The Mets obviously have a lot of problems—pick your favorite.

You can pick from the struggles of Ike Davis, Lucas Duda, Ruben Tejada, the whole mess of an outfield, the bullpen, etc.

And of course, you can look at the rotation (sans Matt Harvey) for a lion’s share of the blame. I don’t need to rehash the struggles of the back-end of the staff.

That being said, the Mets are always looking at ways to improve the staff and one name that could possibly help is Jenrry Mejia.  Remember him? While we all clamor for Zack Wheeler, Mejia has become a forgotten man by many. It wasn’t too long ago that Mejia was being touted as a difference maker.

Mejia is rehabbing in Port St. Lucie at the moment. In his first start in St. Lucie last Thursday, Mejia definitely showed signs of rust and only completed two innings while allowing two runs on five hits and three walks. The good news is that Mejia did strike out six batters.

The Mets are once again trying to stretch Mejia out as a starter. Between being part of the rotation and the bullpen, Mejia has only amassed 55 innings pitched in his MLB career, while sporting a mediocre 4.91 ERA and unsightly 1.73 WHIP.

Mejia has been jettisoned between being a starter and being part of the bullpen for most of his Met’s career. Ever since he made his debut in 2010 in the bullpen-which was a huge mistake from the start-Mejia has suffered significant injuries. Mejia had to undergo Tommy John Surgery prior to the 2011 season and this year he is recovering from forearm tendinitis. Throughout all these troubles, the growth and maturation of Mejia has been severely stunted.

With the way Shaun Marcum, Dillon Gee and Jeremy Hefner have pitched this year, Mejia (if he eventually rights himself) could help give the rotation a nice shot in the arm. Some fresh blood could be what the Mets need. They will certainly get that jolt when Wheeler gets the call, but Mejia may not be too far behind. Well, then again, Mejia needs to show he is healthy before any call up can be even entertained.

With the Mets epically struggling, what they have to do this time is stay true to Mejia as a starter and let him work through his struggles—and no doubt he’ll run into some trouble. They have to remain patient with Mejia and fully support him as he tries to harness his stuff as a starter.

You always have the luxury of sending Mejia back to the bullpen in the event he fails as a starter, but that clutch should be used as a last resort. Give Mejia the time to develop, regroup and refocus and see what you got in the kid. After all, Mejia is still just 23 years-old.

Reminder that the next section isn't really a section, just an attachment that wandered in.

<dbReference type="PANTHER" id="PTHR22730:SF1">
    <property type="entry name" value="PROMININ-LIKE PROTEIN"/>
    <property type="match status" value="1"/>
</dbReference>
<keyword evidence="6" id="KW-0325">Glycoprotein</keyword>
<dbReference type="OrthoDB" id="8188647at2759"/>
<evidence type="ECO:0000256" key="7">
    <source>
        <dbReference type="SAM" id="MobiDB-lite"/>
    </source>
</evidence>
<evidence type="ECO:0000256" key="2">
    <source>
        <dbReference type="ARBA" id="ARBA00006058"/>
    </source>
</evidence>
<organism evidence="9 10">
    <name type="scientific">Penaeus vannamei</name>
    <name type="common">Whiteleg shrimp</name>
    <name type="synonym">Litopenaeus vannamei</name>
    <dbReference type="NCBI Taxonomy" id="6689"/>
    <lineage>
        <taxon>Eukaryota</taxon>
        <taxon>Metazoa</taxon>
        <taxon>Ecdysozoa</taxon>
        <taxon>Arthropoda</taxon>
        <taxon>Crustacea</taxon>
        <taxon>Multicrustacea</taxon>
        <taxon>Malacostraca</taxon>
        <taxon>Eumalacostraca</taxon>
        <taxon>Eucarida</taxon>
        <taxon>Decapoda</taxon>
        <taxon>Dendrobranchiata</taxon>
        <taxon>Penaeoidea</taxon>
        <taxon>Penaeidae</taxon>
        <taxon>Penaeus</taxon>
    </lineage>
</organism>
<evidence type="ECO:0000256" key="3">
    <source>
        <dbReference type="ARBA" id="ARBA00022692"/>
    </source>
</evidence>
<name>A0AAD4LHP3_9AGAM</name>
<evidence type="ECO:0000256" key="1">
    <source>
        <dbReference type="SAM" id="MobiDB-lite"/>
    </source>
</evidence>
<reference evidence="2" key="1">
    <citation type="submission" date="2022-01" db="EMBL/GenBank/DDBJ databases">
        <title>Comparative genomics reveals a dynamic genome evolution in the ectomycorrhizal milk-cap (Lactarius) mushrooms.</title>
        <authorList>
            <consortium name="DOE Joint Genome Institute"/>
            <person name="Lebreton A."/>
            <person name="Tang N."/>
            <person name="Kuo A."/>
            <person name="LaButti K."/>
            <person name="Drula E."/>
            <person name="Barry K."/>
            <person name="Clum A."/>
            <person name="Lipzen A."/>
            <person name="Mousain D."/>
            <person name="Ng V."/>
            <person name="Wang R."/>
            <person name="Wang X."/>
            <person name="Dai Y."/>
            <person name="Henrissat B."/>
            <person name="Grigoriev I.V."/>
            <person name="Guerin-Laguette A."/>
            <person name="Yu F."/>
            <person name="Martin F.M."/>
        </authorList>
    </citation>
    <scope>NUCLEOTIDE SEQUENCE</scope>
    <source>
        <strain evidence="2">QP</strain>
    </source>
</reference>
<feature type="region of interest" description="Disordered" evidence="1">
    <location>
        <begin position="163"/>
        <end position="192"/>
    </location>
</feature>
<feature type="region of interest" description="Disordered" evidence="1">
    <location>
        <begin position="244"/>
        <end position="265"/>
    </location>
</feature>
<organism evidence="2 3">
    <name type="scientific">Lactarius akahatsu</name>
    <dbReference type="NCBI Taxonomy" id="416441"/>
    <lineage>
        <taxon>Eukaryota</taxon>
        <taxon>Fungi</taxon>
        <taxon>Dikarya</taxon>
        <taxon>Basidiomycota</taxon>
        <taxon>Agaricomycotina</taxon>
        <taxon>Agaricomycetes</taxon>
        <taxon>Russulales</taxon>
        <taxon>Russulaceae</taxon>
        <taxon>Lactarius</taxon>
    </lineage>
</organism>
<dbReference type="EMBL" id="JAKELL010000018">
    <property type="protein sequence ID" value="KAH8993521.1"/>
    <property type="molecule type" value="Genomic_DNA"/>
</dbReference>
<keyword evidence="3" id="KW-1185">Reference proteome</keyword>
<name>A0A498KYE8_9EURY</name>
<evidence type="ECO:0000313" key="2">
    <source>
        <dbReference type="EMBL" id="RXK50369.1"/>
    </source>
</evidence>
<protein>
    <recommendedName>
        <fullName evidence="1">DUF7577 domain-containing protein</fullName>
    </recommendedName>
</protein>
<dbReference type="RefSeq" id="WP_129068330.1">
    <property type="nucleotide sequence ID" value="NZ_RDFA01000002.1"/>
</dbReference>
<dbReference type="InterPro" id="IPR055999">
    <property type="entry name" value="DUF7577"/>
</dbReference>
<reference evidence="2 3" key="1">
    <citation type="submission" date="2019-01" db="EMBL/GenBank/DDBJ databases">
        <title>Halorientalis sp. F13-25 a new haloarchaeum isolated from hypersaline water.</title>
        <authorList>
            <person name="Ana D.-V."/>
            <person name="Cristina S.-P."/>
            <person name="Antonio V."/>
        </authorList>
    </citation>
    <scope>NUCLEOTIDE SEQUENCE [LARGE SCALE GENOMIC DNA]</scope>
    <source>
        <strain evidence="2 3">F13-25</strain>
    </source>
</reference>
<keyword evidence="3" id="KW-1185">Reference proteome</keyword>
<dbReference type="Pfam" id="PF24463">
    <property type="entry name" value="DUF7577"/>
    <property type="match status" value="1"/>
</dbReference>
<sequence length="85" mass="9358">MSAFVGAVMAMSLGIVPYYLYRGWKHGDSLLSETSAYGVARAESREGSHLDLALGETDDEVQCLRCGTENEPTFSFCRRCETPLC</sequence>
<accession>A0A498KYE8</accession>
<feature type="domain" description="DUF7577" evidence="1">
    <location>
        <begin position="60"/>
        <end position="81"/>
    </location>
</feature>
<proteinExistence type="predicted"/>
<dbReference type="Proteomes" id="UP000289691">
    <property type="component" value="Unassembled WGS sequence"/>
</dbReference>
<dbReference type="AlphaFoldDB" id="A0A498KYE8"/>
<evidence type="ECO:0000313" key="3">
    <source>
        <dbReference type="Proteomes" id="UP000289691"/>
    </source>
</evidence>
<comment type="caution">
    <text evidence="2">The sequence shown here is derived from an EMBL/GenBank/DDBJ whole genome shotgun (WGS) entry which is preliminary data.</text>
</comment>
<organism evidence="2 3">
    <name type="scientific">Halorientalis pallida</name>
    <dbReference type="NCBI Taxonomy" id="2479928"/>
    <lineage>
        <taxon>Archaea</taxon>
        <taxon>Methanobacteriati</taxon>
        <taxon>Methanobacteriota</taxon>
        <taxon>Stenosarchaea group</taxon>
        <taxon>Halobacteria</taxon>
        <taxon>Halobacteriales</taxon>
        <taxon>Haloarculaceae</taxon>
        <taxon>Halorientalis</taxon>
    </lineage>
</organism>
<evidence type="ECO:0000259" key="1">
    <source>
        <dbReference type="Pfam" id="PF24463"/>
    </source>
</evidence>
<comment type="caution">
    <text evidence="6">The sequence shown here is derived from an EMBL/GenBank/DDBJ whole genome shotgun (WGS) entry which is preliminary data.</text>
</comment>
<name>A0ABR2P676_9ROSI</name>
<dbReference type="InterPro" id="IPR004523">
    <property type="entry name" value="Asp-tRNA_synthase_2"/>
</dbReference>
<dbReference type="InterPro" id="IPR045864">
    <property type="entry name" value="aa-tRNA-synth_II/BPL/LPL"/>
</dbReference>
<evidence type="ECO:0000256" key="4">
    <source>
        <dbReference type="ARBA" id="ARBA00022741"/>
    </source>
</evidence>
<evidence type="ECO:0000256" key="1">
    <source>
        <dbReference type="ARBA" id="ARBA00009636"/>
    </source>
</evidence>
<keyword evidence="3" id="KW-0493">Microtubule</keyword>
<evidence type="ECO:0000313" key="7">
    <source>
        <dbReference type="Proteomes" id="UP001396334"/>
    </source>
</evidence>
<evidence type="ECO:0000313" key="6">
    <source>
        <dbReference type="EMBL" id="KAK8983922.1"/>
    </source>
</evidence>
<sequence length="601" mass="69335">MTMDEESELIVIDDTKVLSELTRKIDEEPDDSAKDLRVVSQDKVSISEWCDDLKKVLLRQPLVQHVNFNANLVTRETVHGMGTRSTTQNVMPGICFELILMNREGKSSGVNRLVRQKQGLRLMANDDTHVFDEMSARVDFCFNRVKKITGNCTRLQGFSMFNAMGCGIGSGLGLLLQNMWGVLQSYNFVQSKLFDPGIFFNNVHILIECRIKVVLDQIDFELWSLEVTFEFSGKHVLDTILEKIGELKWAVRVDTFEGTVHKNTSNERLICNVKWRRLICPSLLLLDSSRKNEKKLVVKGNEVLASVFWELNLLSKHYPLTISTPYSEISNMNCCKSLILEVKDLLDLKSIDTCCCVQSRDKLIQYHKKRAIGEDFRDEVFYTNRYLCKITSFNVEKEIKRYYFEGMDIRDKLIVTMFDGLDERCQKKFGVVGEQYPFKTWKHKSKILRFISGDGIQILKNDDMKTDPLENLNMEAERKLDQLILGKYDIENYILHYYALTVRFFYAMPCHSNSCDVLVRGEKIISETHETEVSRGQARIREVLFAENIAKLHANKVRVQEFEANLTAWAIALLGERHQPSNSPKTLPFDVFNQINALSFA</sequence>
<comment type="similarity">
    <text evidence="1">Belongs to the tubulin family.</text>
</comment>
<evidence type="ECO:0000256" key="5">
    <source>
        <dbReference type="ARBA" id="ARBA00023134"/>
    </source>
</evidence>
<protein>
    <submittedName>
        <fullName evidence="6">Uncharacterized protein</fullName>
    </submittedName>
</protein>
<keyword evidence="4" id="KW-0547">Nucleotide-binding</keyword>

At this point, what do the Mets have to lose?

8 comments on “Jenrry Mejia on the mend, but is he part of the solution?

  • Brian Joura

    Glad to hear Mejia is back pitching. He needs to be thought of as a SP only and given the chance to work exclusively as a starter, regardless of what level that places him in.

  • Junk Male

    The key to whether Mejia is physically ready to be a difference maker will be his velocity. If it’s there, he can work on getting major league ready. If it’s not, no amount of work will matter. Simple, but true.

  • za

    We forget about him because he lost his prospect status and because he has been injured. The guy still throws mid-90s with extreme groundball rates. Let’s hope he stays healthy enough to become part of thqe solution whether starting, relieving, or as trade bait.

  • peter

    Help the rotation towards what end? As a number 5 starter? Give him at least one season without a significant injury and then re-evaluate him then, The Mets need help everywhere. There is no point in rushing him even if it means he doesn’t pitch in the majors this season.

  • Name

    Meija is one of our long list of prospects (Carson, Familia, Elvin last year) who can’t find the strike zone at the major league level. If you can’t throw strikes effectively, you will never amount to anything. Someone needs to show them that the plate and distance from the mound is the same as in the minors.

  • Bryan Mcwilliam

    The starter to bullpen back and forth experiment fails so often. Look at Joba Chamberlain and Phil Hughes.

    Pick a spot, put him in it and let him stick with it for a while. Your team isn’t doing anything with that spot anyways. Let Mejia jump in (when he is healthy) and learn the ways of being a starter for a full season. It’s the best way for him to learn.

    • Name

      While it has worked terribly for the Yankees, it has worked well for the Cards and the Rangers.
      Alexi Ogando has been switched back and forth so many times, yet he is still pitching effectively. Feliz also made the transition well, although he had to have TJ surgery so it remains to see what he will be when he comes back.
      The Cards have a history of putting the starters in the bullpen to start with and then transitioning them to the rotation. Lance Lynn did that last year, although he faded badly in the 2nd half. Another notable example is Wainwright, which we all remember all so well because of the 06 playoffs.

      Of course, none of this matters if you can’t throw strikes

  • NormE

    “It wasn’t too long ago that Mejia was being touted as a difference maker”.

    I’m sorry Dan, but the Mets did with Mejia what teams often do. They over-hyped him and then, even worse, allowed
    Jerry Manuel too abuse him.

    Mejia came along at a time when the upper levels of the Mets farm system had very little in the way of major league
    caliber pitching talent. In a system such as St. Louis, he would have been given the chance to develop and then
    judged as to whether or not he could pitch in the show.

    While I hope that Mejia may eventually do well with the Mets, I wouldn’t bet on it.

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